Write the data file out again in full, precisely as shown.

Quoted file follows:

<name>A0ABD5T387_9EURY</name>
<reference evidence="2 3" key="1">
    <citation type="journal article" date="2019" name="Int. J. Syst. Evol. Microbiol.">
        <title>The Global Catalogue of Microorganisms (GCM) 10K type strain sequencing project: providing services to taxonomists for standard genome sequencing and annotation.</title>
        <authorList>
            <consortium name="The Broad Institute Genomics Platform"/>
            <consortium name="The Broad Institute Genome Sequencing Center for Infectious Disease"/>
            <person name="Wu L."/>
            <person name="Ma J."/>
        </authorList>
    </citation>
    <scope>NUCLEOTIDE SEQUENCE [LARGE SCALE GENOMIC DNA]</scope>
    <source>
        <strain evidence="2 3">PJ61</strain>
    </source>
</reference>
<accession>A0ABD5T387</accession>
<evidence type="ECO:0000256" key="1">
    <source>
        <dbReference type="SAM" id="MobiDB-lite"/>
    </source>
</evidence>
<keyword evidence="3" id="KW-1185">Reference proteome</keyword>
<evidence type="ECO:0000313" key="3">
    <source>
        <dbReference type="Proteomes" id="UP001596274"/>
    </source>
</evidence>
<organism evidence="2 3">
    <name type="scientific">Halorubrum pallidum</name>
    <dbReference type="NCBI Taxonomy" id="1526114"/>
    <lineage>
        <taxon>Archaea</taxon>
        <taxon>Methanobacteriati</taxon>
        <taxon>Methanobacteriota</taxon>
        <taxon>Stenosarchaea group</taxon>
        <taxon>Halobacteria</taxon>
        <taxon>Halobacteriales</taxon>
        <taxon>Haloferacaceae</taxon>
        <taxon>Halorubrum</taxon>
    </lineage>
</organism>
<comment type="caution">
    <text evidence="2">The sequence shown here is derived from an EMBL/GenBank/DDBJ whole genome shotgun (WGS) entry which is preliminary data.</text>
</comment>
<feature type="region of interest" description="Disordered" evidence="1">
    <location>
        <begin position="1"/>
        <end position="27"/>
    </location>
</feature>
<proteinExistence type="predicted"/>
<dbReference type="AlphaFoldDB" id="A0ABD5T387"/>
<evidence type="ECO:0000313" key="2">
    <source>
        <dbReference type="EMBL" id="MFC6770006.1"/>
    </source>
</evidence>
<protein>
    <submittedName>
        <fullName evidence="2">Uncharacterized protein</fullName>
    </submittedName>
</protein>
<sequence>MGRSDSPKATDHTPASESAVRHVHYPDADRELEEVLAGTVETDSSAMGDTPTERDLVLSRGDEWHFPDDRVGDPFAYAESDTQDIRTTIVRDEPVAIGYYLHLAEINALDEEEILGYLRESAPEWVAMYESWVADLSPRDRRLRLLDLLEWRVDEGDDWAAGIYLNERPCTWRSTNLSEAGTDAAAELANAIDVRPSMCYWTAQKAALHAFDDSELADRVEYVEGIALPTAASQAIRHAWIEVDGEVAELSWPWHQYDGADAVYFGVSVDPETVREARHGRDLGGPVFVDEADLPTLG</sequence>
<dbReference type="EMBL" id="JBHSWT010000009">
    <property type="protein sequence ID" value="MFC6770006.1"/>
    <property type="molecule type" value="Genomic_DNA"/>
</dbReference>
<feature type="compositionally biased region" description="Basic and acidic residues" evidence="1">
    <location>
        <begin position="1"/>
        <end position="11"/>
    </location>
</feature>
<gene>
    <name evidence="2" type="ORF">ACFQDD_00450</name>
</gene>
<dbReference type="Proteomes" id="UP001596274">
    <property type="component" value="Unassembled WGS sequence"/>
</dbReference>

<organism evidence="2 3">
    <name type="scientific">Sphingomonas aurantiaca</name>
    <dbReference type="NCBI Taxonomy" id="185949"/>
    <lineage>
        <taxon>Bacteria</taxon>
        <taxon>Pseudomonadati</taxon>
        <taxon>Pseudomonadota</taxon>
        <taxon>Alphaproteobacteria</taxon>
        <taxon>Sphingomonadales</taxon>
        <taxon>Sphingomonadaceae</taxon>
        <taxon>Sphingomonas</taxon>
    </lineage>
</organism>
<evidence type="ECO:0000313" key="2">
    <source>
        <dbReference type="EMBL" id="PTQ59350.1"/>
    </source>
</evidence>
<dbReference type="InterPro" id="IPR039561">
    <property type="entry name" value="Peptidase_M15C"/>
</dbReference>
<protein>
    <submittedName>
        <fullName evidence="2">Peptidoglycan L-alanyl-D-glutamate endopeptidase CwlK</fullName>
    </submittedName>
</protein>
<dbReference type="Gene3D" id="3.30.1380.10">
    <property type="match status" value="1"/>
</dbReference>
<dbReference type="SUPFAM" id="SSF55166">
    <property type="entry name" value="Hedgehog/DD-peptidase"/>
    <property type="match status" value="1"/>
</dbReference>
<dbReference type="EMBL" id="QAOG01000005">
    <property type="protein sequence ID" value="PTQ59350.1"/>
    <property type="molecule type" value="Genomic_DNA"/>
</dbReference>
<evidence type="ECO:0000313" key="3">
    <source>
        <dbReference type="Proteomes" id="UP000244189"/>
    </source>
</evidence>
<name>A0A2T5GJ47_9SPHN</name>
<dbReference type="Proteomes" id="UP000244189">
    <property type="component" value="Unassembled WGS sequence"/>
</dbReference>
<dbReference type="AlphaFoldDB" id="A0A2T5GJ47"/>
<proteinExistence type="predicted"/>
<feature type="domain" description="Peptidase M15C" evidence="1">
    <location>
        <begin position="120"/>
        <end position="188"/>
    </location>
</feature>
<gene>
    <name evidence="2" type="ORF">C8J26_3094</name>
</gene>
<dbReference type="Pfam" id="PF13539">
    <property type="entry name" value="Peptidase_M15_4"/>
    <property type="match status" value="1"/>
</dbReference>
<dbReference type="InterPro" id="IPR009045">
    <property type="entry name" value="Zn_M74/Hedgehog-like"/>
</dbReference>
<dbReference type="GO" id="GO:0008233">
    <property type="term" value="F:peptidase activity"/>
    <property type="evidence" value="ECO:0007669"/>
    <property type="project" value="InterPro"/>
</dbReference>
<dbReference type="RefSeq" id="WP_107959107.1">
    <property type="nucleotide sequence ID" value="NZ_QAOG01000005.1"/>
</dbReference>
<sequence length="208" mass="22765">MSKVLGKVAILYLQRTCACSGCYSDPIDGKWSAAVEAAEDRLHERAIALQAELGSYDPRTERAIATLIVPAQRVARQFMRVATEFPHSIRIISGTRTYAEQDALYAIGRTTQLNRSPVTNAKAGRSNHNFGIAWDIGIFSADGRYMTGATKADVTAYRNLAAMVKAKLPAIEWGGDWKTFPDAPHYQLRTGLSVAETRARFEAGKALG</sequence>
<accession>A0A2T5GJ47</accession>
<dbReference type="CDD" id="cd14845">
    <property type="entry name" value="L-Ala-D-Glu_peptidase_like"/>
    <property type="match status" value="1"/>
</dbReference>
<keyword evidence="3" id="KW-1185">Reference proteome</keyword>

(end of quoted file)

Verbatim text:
<name>A0ABD5T387_9EURY</name>
<reference evidence="2 3" key="1">
    <citation type="journal article" date="2019" name="Int. J. Syst. Evol. Microbiol.">
        <title>The Global Catalogue of Microorganisms (GCM) 10K type strain sequencing project: providing services to taxonomists for standard genome sequencing and annotation.</title>
        <authorList>
            <consortium name="The Broad Institute Genomics Platform"/>
            <consortium name="The Broad Institute Genome Sequencing Center for Infectious Disease"/>
            <person name="Wu L."/>
            <person name="Ma J."/>
        </authorList>
    </citation>
    <scope>NUCLEOTIDE SEQUENCE [LARGE SCALE GENOMIC DNA]</scope>
    <source>
        <strain evidence="2 3">PJ61</strain>
    </source>
</reference>
<accession>A0ABD5T387</accession>
<evidence type="ECO:0000256" key="1">
    <source>
        <dbReference type="SAM" id="MobiDB-lite"/>
    </source>
</evidence>
<keyword evidence="3" id="KW-1185">Reference proteome</keyword>
<evidence type="ECO:0000313" key="3">
    <source>
        <dbReference type="Proteomes" id="UP001596274"/>
    </source>
</evidence>
<organism evidence="2 3">
    <name type="scientific">Halorubrum pallidum</name>
    <dbReference type="NCBI Taxonomy" id="1526114"/>
    <lineage>
        <taxon>Archaea</taxon>
        <taxon>Methanobacteriati</taxon>
        <taxon>Methanobacteriota</taxon>
        <taxon>Stenosarchaea group</taxon>
        <taxon>Halobacteria</taxon>
        <taxon>Halobacteriales</taxon>
        <taxon>Haloferacaceae</taxon>
        <taxon>Halorubrum</taxon>
    </lineage>
</organism>
<comment type="caution">
    <text evidence="2">The sequence shown here is derived from an EMBL/GenBank/DDBJ whole genome shotgun (WGS) entry which is preliminary data.</text>
</comment>
<feature type="region of interest" description="Disordered" evidence="1">
    <location>
        <begin position="1"/>
        <end position="27"/>
    </location>
</feature>
<proteinExistence type="predicted"/>
<dbReference type="AlphaFoldDB" id="A0ABD5T387"/>
<evidence type="ECO:0000313" key="2">
    <source>
        <dbReference type="EMBL" id="MFC6770006.1"/>
    </source>
</evidence>
<protein>
    <submittedName>
        <fullName evidence="2">Uncharacterized protein</fullName>
    </submittedName>
</protein>
<sequence>MGRSDSPKATDHTPASESAVRHVHYPDADRELEEVLAGTVETDSSAMGDTPTERDLVLSRGDEWHFPDDRVGDPFAYAESDTQDIRTTIVRDEPVAIGYYLHLAEINALDEEEILGYLRESAPEWVAMYESWVADLSPRDRRLRLLDLLEWRVDEGDDWAAGIYLNERPCTWRSTNLSEAGTDAAAELANAIDVRPSMCYWTAQKAALHAFDDSELADRVEYVEGIALPTAASQAIRHAWIEVDGEVAELSWPWHQYDGADAVYFGVSVDPETVREARHGRDLGGPVFVDEADLPTLG</sequence>
<dbReference type="EMBL" id="JBHSWT010000009">
    <property type="protein sequence ID" value="MFC6770006.1"/>
    <property type="molecule type" value="Genomic_DNA"/>
</dbReference>
<feature type="compositionally biased region" description="Basic and acidic residues" evidence="1">
    <location>
        <begin position="1"/>
        <end position="11"/>
    </location>
</feature>
<gene>
    <name evidence="2" type="ORF">ACFQDD_00450</name>
</gene>
<dbReference type="Proteomes" id="UP001596274">
    <property type="component" value="Unassembled WGS sequence"/>
</dbReference>

<organism evidence="2 3">
    <name type="scientific">Sphingomonas aurantiaca</name>
    <dbReference type="NCBI Taxonomy" id="185949"/>
    <lineage>
        <taxon>Bacteria</taxon>
        <taxon>Pseudomonadati</taxon>
        <taxon>Pseudomonadota</taxon>
        <taxon>Alphaproteobacteria</taxon>
        <taxon>Sphingomonadales</taxon>
        <taxon>Sphingomonadaceae</taxon>
        <taxon>Sphingomonas</taxon>
    </lineage>
</organism>
<evidence type="ECO:0000313" key="2">
    <source>
        <dbReference type="EMBL" id="PTQ59350.1"/>
    </source>
</evidence>
<dbReference type="InterPro" id="IPR039561">
    <property type="entry name" value="Peptidase_M15C"/>
</dbReference>
<protein>
    <submittedName>
        <fullName evidence="2">Peptidoglycan L-alanyl-D-glutamate endopeptidase CwlK</fullName>
    </submittedName>
</protein>
<dbReference type="Gene3D" id="3.30.1380.10">
    <property type="match status" value="1"/>
</dbReference>
<dbReference type="SUPFAM" id="SSF55166">
    <property type="entry name" value="Hedgehog/DD-peptidase"/>
    <property type="match status" value="1"/>
</dbReference>
<dbReference type="EMBL" id="QAOG01000005">
    <property type="protein sequence ID" value="PTQ59350.1"/>
    <property type="molecule type" value="Genomic_DNA"/>
</dbReference>
<evidence type="ECO:0000313" key="3">
    <source>
        <dbReference type="Proteomes" id="UP000244189"/>
    </source>
</evidence>
<name>A0A2T5GJ47_9SPHN</name>
<dbReference type="Proteomes" id="UP000244189">
    <property type="component" value="Unassembled WGS sequence"/>
</dbReference>
<dbReference type="AlphaFoldDB" id="A0A2T5GJ47"/>
<proteinExistence type="predicted"/>
<feature type="domain" description="Peptidase M15C" evidence="1">
    <location>
        <begin position="120"/>
        <end position="188"/>
    </location>
</feature>
<gene>
    <name evidence="2" type="ORF">C8J26_3094</name>
</gene>
<dbReference type="Pfam" id="PF13539">
    <property type="entry name" value="Peptidase_M15_4"/>
    <property type="match status" value="1"/>
</dbReference>
<dbReference type="InterPro" id="IPR009045">
    <property type="entry name" value="Zn_M74/Hedgehog-like"/>
</dbReference>
<dbReference type="GO" id="GO:0008233">
    <property type="term" value="F:peptidase activity"/>
    <property type="evidence" value="ECO:0007669"/>
    <property type="project" value="InterPro"/>
</dbReference>
<dbReference type="RefSeq" id="WP_107959107.1">
    <property type="nucleotide sequence ID" value="NZ_QAOG01000005.1"/>
</dbReference>
<sequence length="208" mass="22765">MSKVLGKVAILYLQRTCACSGCYSDPIDGKWSAAVEAAEDRLHERAIALQAELGSYDPRTERAIATLIVPAQRVARQFMRVATEFPHSIRIISGTRTYAEQDALYAIGRTTQLNRSPVTNAKAGRSNHNFGIAWDIGIFSADGRYMTGATKADVTAYRNLAAMVKAKLPAIEWGGDWKTFPDAPHYQLRTGLSVAETRARFEAGKALG</sequence>
<accession>A0A2T5GJ47</accession>
<dbReference type="CDD" id="cd14845">
    <property type="entry name" value="L-Ala-D-Glu_peptidase_like"/>
    <property type="match status" value="1"/>
</dbReference>
<keyword evidence="3" id="KW-1185">Reference proteome</keyword>